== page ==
Our principal introduced the Nearpod app to our staff in August at one of our first in-service days. I loved the way the app made me feel like she was talking directly to me – like I had some sort of front-row seat to what she was saying. Nevermind the fact that every other teacher was watching the exact same presentation on their respective iPads… this felt personal anyway.

I’d venture to say that’s the way my own students felt when I started using Nearpod in my classroom last week. Nearpod is a presentation power-trip! A teacher can convert a presentation like PowerPoint or Keynote to a PDF, upload it to Nearpod, then “show” the presentation, one slide at a time, to a class of students. Each student’s iPad matches the teacher’s iPad throughout the experience, and only the teacher can control transitions from one slide to the next. Currently, I am using the free version of Nearpod, which limits the size of presentations, but I look forward to using more of the interactive features a Nearpod upgrade offers, such as built-in “quiz” questions along the way… stay tuned!

I decided to use Nearpod since I had some topics coming up in both Algebra and Pre-Algebra where a presentation of some sort seemed to fit. In Algebra, representations of relations using ordered pairs, tables of values, mapping diagrams and graphs were very visual topics – I thought a Nearpod experience would help students make connections, as well as give them the opportunity to take screenshots of all of those goodies during the presentation. For Pre-Algebra, we were exploring arithmetic sequences. Rather than start with a definition, I provided sample number patterns within the Nearpod presentation slides, and simply asked, “What’s next?” making the patterns progressively more challenging. Students were guided to “discover” characteristics of arithmetic sequences, while being presented with key vocabulary.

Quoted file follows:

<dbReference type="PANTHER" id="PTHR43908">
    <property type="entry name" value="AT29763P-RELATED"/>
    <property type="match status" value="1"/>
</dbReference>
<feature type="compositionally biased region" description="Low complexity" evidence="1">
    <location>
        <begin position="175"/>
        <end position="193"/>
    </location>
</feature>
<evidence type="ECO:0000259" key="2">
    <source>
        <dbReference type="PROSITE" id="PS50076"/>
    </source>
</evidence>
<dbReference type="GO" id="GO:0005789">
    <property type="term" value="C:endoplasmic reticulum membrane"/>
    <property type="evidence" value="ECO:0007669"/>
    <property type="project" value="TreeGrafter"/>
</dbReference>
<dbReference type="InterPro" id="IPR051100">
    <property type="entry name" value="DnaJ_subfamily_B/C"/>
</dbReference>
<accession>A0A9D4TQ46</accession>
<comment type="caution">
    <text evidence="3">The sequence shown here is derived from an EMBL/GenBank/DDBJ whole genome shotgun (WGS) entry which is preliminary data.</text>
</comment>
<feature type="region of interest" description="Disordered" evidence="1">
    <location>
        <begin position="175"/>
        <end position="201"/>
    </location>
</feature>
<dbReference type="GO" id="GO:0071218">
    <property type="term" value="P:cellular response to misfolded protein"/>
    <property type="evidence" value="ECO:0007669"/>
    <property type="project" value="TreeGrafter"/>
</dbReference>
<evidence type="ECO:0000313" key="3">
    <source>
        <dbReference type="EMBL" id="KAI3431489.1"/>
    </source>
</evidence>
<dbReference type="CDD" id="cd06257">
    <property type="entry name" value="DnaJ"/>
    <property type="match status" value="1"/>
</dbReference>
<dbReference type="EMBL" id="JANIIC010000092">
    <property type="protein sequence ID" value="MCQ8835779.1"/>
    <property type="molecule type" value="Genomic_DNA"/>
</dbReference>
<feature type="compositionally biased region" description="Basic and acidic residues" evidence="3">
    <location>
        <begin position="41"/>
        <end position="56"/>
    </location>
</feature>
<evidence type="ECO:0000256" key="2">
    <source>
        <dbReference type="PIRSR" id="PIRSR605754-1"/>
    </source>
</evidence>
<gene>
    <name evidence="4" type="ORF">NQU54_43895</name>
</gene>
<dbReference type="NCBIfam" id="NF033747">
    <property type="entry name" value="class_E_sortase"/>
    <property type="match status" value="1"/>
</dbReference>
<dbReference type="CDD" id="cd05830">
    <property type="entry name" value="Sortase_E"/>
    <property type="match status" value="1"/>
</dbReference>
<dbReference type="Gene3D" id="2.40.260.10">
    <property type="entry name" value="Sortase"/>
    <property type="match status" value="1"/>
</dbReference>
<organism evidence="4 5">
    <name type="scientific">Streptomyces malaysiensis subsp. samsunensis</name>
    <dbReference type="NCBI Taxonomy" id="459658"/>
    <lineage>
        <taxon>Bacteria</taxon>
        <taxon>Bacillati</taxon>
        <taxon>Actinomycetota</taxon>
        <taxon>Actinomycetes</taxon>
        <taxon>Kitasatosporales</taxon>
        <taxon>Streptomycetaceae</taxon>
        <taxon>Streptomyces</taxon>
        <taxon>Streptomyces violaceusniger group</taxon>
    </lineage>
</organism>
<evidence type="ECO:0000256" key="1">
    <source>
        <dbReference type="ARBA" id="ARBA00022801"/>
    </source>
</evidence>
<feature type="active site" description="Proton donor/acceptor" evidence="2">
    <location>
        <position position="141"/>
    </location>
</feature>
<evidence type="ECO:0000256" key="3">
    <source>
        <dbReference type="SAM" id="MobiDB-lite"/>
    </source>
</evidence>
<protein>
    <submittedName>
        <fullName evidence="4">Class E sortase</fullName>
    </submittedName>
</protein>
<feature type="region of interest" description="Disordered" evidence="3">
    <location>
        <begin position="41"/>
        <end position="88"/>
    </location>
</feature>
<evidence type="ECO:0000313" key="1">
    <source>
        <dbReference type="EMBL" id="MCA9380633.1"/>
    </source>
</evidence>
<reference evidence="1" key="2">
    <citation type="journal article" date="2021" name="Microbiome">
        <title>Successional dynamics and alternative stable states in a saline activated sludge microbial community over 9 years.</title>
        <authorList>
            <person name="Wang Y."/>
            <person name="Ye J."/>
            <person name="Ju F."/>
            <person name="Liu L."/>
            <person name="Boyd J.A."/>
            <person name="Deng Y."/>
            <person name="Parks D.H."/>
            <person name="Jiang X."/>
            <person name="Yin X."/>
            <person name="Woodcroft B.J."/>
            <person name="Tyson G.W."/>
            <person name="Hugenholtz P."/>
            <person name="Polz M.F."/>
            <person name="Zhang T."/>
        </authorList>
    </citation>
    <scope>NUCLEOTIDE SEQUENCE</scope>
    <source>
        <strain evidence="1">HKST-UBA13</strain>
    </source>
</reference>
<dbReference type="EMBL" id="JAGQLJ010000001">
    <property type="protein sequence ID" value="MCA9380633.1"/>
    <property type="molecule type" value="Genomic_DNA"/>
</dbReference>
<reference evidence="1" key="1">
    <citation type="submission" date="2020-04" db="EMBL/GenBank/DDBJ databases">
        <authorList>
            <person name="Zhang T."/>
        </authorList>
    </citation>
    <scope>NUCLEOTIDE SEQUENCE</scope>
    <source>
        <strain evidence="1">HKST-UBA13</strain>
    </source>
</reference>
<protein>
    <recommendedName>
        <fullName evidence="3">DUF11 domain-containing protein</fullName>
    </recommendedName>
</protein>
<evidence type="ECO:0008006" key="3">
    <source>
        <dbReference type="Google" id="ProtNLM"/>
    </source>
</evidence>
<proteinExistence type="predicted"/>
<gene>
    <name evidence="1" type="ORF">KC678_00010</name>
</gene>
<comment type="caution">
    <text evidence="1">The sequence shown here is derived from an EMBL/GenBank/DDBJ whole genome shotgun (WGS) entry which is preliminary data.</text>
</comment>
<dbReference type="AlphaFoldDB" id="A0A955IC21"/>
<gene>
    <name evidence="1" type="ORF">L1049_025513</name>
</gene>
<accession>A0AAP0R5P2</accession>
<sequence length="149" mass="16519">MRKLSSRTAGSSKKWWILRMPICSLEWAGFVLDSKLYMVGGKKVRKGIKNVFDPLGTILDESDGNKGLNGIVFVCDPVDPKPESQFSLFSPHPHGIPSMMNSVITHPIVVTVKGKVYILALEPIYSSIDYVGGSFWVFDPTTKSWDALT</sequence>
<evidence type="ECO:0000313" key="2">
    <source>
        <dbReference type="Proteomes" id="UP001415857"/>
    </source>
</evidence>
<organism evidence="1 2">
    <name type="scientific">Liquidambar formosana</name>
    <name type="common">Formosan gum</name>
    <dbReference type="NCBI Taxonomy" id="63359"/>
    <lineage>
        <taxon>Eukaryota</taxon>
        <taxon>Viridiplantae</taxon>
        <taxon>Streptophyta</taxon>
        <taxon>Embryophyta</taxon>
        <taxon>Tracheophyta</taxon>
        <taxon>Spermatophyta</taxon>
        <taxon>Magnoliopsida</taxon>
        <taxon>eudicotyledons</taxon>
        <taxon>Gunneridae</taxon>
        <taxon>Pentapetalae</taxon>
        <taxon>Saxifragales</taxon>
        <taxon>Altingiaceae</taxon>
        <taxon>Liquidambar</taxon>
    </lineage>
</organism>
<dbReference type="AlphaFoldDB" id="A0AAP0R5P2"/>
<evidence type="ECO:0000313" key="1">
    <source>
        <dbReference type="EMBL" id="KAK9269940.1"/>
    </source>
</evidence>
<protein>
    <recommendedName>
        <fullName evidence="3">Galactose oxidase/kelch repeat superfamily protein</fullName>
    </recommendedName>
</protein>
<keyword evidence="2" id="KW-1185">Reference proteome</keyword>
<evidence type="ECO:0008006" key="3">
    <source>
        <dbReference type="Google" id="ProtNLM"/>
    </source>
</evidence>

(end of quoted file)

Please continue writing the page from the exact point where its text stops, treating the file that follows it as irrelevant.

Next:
Feedback was very positive! Students liked the way the information was personally presented to them at their seats with their own iPads. I wish the free version of Nearpod allowed for more memory – I had to split one simple presentation into two separate ones because the file was too large, even though it was only a few slides with text and had no interactive slides. Another downside was that Nearpod worked with some class periods flawlessly! Others… I got the spinning wheel of death on my iPad, which meant that none of my students had a chance of moving on if my iPad was “stuck”. We all had to close the app, try logging in with a newly generated PIN, and cross our fingers… sometimes we were able to resume the presentation, and other times we had to lay it to rest, and I resorted back to my screen and projector for the remainder of the presentation. Nearpod? Network? Frustrating, but I see much potential with this tool, I still have a lot to learn about it, and in the end, the students really enjoyed this unique experience that only an iPad could allow to happen!

On a funny note, some students were a little bothered by their lack of control regarding slide transitions. They had to do *something* to feel like they had a say-so in the slide they were viewing. Some students incessantly pinched their screens, zooming in and out… others immediately inverted the colors, just to customize a bit… I think having an interactive piece in my next round with Nearpod will cure some of those behaviors! 😉

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